When the Pittsburgh Steelers lost the Super Bowl, critics say the General Assembly lost credibility because a few lawmakers accepted a trip to the big game from natural gas drillers, who have thus far avoided being taxed by the legislature.
It might look bad, but it's not illegal. In Pennsylvania, anybody can give anything to elected officials as long as that official reports it on an annual ethics form.
Statements of financial interest forms filed with the Ethics Commission are supposed to keep public officials honest, but executive director John Contino said cuts have reduced his budget to $1.7 million a year.
"There are 250,000 statements of financial interest filed statewide in a year," said Contino. "It's virtually impossible to monitor and administer the accuracy of every filing."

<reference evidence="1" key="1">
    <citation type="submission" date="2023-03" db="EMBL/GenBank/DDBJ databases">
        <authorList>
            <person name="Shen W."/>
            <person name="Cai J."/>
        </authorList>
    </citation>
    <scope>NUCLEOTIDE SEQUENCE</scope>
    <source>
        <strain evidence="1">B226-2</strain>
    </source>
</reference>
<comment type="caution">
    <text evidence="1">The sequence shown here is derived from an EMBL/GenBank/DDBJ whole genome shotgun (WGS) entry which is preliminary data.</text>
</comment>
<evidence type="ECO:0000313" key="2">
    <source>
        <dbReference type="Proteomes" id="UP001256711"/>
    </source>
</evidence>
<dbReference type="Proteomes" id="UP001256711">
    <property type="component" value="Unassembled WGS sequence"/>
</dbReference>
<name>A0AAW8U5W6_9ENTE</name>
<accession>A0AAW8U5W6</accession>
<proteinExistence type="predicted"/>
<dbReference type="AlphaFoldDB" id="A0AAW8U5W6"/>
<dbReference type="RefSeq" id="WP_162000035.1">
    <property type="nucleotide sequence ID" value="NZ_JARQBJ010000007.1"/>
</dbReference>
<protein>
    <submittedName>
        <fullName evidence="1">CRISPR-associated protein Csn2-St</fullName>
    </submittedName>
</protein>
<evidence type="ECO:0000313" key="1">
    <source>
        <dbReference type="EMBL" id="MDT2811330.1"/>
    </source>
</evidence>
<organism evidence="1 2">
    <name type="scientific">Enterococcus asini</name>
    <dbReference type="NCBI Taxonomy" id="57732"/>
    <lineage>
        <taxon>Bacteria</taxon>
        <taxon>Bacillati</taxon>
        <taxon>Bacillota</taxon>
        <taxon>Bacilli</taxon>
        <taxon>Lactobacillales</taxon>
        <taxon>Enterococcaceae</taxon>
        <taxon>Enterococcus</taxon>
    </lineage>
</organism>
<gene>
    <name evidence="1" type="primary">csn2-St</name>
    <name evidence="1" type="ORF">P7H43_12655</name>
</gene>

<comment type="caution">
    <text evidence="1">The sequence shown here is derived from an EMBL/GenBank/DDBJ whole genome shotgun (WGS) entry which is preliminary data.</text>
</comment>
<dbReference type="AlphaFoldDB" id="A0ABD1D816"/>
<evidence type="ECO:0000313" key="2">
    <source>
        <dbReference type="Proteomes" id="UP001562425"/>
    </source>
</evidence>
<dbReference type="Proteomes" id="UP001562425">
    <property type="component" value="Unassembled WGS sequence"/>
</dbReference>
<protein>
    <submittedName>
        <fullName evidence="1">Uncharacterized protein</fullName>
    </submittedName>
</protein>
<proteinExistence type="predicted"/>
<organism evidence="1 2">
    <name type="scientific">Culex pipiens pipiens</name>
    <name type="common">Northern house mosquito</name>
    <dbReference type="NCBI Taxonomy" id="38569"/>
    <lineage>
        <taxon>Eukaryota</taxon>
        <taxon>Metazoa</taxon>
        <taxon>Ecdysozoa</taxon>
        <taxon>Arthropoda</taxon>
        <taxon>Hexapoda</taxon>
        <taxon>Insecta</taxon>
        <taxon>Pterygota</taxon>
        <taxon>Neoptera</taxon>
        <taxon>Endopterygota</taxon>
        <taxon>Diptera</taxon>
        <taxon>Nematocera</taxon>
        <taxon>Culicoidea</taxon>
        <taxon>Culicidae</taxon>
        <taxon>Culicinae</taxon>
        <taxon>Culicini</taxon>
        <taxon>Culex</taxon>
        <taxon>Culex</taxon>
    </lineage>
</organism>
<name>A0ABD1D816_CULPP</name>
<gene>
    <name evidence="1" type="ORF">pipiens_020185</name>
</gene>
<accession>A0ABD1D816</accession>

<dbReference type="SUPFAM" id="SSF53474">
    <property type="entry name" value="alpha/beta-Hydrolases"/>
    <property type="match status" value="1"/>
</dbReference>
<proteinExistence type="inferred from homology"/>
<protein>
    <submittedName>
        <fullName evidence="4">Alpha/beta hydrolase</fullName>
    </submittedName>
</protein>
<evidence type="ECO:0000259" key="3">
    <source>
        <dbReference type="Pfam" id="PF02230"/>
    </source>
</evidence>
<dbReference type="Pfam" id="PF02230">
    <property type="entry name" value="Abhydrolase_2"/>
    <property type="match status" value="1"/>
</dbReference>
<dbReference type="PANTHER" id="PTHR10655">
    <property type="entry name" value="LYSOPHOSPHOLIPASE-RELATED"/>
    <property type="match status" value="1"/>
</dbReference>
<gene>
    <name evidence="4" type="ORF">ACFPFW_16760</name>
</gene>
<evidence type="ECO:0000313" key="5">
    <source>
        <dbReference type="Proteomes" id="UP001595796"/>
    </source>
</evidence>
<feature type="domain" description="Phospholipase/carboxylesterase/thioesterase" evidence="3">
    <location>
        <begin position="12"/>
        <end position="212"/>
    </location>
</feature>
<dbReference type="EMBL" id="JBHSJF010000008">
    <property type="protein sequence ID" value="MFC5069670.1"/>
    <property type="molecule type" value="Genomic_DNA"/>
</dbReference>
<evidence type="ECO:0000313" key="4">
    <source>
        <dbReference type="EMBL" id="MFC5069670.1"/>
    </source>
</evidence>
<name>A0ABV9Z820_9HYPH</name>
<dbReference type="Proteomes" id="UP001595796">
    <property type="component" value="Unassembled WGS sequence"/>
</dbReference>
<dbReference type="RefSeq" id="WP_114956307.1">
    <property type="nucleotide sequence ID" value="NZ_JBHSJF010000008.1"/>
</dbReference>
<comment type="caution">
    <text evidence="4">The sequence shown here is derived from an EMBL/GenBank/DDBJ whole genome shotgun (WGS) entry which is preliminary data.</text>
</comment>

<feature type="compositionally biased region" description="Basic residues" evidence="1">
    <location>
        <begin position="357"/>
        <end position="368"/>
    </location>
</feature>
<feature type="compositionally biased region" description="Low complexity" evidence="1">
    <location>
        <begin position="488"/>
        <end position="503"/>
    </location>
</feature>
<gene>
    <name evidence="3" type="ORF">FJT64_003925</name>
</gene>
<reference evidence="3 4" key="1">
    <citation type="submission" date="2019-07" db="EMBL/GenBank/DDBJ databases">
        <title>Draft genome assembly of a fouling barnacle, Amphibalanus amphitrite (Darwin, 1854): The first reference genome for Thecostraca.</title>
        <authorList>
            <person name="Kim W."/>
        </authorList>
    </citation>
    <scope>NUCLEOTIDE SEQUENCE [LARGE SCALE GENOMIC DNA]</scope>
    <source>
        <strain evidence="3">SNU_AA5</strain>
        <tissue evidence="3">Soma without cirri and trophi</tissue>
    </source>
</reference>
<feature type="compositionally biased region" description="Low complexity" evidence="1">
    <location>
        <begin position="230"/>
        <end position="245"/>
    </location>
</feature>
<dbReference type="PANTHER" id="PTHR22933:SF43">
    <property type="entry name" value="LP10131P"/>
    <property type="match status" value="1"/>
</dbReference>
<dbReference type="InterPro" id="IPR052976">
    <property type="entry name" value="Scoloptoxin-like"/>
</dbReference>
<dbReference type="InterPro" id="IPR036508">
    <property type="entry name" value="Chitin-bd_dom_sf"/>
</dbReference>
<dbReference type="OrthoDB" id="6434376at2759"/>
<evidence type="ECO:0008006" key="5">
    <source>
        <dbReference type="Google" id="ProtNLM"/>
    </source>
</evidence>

A vague law doesn't help either. Technically, it's illegal to give a gift to a public official if you're trying to influence them.
"There are gray areas and its very difficult to prove that a particular gift was given with a specific intent to influence, that's very difficult to prove," Contino said.
State Rep. Babette Josephs, D-Philadelphia, has introduced a bill that would ban gifts of more than $650. Rep. Eugene DePasquale, D-York, wants a ban on all gifts, but some lawmakers say a total ban could go too far.
"When people come to the door, you have to say 'no, don't give me anything, not a piece of paper, I don't want a pen,'" said Rep. Rob Kauffman, R-Franklin/Cumberland.
Supporters of the current system insist that as long as officials report what they accepted, that's enough. It's then up to the voters to decide.